The 2020 Nobel Prize in Economics has been awarded to Paul R. Milgrom and Robert B. Wilson for their advances in auction theory and for inventing new auction formats to the benefit of buyers, sellers and contributors around the world
Auctions have a long history as an effective means of assigning goods. Despite this, theoretical and applied research in the field continues to generate much interest; for example, in 1996 William Vicrey won the prize for designing generalized second-price auctions.
To understand why Milgrom and Wilson have been awarded the prize, some explanation need to be given of the nature of their work. There are two types of value (private value and common value) and four basic auction formats, these being: first-price sealed-bid auctions in which bidders place their bid in a sealed envelope, the auctioneer opens them and the highest bidder wins and pays the price that he has offered; second-price sealed-bid auction, in which the process is repeated but this time the second highest bid wins; open ascending-bid auctions (English auctions) where bidders make increasingly higher bids and drop out when they are not prepared to bid any higher (as occurs with sales of paintings), and open descending bids (Dutch auctions) where the auctioneer sets the value at a high price and then progressively lowers it until someone makes a bid (as occurs with sales of fish). If the value is private, each bidder has an independent value (as with works of art), whereas if the value is common it is the same for everyone, as in the case of oil prospecting, where the value depends on the resale price of the petroleum, although the different information possessed by the bidders will generate different bids.
Bidders at auctions with common values run the risk that other participants have better information regarding the real value. This leads to the well-known phenomenon of the winner’s curse. The bidder who wins the auction for the oil fields may overestimate their value compared with his competitors and that may mean he loses out in the transaction.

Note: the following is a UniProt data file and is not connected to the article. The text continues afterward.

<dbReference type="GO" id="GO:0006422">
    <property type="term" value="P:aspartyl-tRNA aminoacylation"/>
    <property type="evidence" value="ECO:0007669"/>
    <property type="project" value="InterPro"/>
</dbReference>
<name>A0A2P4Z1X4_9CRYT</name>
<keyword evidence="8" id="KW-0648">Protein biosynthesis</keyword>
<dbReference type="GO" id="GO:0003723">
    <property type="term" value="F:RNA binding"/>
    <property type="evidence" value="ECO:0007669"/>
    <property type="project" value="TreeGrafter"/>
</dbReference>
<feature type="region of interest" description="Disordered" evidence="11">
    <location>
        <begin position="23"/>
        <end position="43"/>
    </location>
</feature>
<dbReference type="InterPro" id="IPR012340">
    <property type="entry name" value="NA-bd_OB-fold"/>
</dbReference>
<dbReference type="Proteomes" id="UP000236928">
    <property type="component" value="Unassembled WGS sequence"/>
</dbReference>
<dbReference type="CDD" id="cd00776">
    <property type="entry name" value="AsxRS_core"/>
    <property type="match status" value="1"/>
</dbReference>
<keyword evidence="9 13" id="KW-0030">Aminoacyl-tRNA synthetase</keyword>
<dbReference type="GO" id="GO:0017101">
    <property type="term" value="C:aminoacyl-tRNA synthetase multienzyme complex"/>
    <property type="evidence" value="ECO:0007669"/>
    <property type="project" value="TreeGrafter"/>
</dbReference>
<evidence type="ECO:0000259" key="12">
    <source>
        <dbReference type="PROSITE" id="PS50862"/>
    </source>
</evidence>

Most auctions, such as those for values, property and extraction rights, have an important common value, that is, the part of the value that is equal for all potential bidders. In practice, bidders also have different quantities of private information regarding the properties of the object. As there is quite a lot of uncertainty, the bidder will make a low bid.
To avoid this problem during the first auction of radio frequencies in the United States and to generate lots of bidders, Milgrom and Wilson designed a new auction format, the simultaneous multiple round auction (SMRA). This offers all the objects simultaneously, in this case radio frequency bandwidths in different geographical areas. By starting with low prices and allowing repeated bids, the auction reduces the problems caused by uncertainty and the winner’s curse. When the US government first used an SMRA in 1994, it obtained a total of 617 million dollars and the process was regarded as a success. Many European countries, such as the United Kingdom, Germany and Italy, have adopted similar schemes for their radio frequency auctions. The advantages brought by this auction system have been highly significant.
The work of Milgrom and Wilson shows that theoretical research can lead to beneficial applications for the whole of society.